New Congressional District for Colorado

Colorado 2021 Approved Congressional District Map
Colorado Approved Congressional District Map November 2021

Colorado has recently gained a new seat in the U.S. House of Representatives. Every ten years after the Census has been taken, population data for each state is analyzed. Population data from the census determines how many seats each state gets in the U.S. House of Representatives. Our population grew almost 15% in the last decade which led to our gain of an eighth seat in the House. Elections for the new seat in Congress will be held in November 2022.

Since April members of the Colorado Independent Redistricting Commission have been working to design a new congressional district map for Colorado. The state’s population will be divided up equally between the eight districts. Their proposed map was approved by the Colorado Supreme Court on November 1st.

This year has marked a watershed for congressional redistricting in Colorado. For the first time, the state’s congressional district map is not the product of politics or litigation. It is instead the product of public input, transparent deliberation, and compromise among twelve ordinary voters representing the diversity of our state.

–Justice Monica Marquez from the Colorado Supreme Court Decision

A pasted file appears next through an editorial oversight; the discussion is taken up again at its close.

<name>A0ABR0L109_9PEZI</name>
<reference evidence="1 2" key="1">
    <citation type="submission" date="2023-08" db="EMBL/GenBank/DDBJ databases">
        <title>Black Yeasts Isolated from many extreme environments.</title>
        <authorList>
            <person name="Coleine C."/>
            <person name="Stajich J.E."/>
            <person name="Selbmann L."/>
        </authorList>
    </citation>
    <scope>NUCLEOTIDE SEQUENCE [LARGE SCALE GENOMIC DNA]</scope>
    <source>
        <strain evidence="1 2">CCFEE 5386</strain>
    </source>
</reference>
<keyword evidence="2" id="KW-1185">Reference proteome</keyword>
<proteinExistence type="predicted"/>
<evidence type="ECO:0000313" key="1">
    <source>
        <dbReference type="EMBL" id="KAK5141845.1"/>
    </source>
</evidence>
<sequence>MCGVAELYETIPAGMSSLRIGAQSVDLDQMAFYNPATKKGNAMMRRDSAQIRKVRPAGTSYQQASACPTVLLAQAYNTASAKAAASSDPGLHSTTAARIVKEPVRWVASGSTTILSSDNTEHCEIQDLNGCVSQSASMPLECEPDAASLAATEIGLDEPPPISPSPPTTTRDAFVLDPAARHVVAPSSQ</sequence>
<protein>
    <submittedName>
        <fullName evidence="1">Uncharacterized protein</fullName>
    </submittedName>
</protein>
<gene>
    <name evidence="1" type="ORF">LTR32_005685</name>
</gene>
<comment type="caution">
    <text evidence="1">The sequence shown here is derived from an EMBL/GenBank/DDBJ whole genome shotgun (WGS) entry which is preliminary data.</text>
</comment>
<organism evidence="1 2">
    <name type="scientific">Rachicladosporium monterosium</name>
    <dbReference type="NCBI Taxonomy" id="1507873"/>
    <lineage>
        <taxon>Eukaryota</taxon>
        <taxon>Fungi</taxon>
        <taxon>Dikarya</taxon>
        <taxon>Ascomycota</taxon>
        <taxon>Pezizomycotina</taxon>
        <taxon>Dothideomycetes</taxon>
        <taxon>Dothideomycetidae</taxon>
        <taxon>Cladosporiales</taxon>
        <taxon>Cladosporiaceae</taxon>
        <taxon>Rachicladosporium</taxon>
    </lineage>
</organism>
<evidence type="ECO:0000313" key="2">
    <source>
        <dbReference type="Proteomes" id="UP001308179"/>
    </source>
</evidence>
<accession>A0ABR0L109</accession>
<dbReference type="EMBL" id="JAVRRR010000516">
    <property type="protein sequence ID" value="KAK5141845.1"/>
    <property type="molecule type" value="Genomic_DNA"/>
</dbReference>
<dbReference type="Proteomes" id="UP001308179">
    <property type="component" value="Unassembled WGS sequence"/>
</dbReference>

The independent redistricting commission comprised of four Democrats, four Republicans and four unaffiliated voters, a new model for the state. The commission strived to make the whole process transparent. A visit to their website provides access to meeting materials, previous versions of the maps, and FAQs about the process.

The final approved plan is available online along with all the supporting documents, population reports, election results and voter registration information for each district. There is also an interactive map you can use to type in an address to see what congressional district you will be in.

Maps have also been submitted for the state legislative districts. The court will rule on the state legislative plans by November 15, 2021.


Samantha Hager
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